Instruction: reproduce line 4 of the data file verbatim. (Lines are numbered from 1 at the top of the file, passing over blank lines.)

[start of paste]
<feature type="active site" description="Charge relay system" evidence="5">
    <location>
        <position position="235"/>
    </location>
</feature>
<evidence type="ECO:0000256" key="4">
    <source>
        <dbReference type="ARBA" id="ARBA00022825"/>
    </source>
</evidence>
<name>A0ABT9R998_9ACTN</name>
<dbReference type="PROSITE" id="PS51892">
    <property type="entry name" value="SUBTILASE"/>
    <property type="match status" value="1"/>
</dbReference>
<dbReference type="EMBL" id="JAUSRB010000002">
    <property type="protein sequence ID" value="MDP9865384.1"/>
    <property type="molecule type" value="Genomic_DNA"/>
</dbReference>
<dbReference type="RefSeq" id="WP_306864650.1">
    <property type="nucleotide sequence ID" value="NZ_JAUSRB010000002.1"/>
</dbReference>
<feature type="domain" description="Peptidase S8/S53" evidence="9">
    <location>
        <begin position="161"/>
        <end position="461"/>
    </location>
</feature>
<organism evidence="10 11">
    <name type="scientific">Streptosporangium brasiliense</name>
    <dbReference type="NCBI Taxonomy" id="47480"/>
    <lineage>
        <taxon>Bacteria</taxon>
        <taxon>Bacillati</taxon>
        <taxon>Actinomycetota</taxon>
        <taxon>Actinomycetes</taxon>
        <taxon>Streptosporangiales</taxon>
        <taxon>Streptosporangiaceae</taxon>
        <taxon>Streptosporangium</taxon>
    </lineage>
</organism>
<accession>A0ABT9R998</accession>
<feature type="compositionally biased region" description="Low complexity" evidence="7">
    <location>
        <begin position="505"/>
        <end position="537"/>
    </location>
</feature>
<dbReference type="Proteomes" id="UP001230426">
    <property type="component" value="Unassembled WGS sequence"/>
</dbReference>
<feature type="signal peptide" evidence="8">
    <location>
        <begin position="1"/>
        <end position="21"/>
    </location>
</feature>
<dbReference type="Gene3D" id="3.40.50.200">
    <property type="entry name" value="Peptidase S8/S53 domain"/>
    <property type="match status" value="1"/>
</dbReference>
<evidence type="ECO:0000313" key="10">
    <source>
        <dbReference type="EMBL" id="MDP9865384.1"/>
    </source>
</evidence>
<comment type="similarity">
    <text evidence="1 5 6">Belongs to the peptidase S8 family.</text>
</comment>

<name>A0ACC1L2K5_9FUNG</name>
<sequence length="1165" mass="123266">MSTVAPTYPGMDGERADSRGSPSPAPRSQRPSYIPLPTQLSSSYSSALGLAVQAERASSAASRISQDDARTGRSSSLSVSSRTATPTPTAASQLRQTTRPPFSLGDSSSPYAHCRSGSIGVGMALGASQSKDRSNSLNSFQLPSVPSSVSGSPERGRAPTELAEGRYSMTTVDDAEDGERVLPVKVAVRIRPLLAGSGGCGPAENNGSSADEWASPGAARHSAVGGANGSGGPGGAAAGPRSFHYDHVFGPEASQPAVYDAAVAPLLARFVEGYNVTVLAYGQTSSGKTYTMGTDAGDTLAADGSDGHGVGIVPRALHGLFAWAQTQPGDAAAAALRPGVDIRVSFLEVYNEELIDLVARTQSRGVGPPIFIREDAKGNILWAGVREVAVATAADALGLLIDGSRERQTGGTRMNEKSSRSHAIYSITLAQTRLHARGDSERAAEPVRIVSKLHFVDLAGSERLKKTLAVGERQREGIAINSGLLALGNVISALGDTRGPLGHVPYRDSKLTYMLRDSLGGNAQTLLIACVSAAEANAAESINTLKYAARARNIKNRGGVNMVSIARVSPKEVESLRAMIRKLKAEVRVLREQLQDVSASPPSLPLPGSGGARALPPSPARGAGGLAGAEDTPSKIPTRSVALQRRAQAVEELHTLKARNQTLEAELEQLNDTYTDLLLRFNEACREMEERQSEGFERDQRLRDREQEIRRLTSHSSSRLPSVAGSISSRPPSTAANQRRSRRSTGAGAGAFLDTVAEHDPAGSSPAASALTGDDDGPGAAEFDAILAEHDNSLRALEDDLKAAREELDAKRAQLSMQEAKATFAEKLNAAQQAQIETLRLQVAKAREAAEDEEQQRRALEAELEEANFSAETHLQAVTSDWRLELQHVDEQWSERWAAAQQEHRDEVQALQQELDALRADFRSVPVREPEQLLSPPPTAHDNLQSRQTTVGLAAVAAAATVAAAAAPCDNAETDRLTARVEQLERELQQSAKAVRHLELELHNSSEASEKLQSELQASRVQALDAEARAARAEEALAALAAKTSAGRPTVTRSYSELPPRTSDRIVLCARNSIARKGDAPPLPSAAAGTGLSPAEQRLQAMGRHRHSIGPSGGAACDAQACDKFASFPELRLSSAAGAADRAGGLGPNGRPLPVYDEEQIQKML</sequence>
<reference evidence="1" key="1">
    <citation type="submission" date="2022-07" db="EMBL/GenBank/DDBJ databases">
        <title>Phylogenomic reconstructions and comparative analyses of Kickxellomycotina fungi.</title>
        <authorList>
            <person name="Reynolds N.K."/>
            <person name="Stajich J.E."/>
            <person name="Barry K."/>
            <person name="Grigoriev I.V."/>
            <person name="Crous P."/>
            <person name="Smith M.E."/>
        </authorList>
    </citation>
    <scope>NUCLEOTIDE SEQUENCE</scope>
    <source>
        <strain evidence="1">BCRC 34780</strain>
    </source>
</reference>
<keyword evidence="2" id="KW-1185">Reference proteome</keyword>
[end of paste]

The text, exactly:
    </location>